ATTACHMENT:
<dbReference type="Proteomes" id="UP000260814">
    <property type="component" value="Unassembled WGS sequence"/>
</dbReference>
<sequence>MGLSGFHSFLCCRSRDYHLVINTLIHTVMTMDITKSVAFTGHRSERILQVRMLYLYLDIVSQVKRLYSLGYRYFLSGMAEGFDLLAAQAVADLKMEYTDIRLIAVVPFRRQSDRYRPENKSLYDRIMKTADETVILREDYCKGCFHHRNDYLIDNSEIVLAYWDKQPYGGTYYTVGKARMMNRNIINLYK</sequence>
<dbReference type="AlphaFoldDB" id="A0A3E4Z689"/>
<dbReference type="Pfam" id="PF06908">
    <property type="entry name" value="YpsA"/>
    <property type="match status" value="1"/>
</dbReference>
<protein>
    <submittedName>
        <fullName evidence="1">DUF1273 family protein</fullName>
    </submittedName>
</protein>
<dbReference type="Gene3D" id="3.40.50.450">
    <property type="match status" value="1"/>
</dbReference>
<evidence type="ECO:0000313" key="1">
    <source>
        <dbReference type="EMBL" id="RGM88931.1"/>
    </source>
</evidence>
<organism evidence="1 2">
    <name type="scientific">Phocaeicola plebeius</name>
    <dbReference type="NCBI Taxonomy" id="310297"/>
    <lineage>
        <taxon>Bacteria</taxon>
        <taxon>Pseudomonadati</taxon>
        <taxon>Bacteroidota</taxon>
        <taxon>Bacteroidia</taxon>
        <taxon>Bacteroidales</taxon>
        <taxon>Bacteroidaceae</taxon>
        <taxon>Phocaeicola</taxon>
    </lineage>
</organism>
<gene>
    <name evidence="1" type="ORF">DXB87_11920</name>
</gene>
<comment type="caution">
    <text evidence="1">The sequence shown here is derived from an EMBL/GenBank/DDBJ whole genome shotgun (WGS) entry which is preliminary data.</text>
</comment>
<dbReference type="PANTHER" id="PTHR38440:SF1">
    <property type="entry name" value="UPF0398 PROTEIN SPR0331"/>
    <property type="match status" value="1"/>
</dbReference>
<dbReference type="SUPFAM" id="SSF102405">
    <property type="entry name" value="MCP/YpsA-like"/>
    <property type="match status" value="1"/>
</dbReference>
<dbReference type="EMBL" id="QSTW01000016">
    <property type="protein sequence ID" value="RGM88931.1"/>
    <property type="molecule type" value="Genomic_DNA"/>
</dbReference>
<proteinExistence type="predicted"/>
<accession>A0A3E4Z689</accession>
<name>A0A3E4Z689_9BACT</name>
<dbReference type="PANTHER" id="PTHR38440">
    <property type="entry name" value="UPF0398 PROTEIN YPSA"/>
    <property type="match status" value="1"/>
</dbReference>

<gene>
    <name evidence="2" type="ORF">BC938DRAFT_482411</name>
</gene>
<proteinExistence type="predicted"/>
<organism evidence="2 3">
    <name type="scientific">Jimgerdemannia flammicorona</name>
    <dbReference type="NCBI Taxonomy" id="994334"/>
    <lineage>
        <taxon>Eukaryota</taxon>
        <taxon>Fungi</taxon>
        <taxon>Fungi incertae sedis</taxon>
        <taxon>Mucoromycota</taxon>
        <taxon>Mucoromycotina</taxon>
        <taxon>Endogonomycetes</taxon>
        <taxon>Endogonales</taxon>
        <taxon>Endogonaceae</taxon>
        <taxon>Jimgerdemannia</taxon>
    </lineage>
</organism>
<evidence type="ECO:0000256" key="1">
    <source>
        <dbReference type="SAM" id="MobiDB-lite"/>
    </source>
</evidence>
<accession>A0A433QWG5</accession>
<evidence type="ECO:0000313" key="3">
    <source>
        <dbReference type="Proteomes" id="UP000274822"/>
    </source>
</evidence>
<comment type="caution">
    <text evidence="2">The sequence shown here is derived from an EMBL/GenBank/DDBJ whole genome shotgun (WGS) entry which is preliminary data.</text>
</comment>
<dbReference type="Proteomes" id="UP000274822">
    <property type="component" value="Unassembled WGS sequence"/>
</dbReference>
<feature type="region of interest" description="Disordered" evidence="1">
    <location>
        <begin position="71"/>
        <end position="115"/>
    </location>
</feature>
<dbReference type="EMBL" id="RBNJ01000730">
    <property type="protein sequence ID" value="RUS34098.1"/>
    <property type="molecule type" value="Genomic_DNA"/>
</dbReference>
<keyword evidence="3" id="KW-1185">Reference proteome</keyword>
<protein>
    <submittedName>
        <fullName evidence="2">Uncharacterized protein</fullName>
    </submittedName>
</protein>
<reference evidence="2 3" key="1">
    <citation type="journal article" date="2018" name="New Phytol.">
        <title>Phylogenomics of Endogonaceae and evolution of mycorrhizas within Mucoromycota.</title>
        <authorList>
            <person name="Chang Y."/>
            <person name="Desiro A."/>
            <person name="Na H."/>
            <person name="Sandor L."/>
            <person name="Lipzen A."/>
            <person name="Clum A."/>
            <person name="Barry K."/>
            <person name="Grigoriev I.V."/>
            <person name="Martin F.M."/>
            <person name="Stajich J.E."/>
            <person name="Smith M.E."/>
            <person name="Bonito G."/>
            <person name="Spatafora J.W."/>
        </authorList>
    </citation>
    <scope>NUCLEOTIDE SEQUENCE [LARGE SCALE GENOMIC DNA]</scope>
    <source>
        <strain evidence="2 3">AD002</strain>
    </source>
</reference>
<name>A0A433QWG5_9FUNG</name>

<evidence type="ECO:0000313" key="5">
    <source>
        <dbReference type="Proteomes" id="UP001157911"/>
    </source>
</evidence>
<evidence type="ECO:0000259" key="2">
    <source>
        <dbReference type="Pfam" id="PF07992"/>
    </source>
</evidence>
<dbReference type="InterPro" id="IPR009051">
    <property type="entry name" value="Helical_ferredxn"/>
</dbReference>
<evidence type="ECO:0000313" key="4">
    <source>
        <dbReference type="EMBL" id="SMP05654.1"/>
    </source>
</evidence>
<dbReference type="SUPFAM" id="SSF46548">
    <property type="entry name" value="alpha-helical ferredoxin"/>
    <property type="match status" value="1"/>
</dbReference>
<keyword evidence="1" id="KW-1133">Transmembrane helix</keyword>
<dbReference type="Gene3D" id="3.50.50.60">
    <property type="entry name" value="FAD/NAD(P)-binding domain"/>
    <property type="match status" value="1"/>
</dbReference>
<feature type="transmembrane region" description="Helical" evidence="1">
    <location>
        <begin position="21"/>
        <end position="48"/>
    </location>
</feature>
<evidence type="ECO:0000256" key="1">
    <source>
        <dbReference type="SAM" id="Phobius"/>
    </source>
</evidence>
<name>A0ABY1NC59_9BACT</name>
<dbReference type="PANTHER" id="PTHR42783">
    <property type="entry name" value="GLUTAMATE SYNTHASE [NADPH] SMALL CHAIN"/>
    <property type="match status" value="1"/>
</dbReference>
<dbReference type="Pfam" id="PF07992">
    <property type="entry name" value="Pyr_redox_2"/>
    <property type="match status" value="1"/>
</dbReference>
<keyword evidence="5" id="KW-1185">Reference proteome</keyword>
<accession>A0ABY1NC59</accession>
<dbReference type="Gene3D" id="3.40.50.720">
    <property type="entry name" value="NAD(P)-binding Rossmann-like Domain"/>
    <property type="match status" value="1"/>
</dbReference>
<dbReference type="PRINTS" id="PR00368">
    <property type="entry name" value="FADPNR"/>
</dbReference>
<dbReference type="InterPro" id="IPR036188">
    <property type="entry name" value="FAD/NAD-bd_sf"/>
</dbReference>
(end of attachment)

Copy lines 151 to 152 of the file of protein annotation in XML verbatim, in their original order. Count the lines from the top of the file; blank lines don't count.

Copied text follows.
<evidence type="ECO:0000313" key="4">
    <source>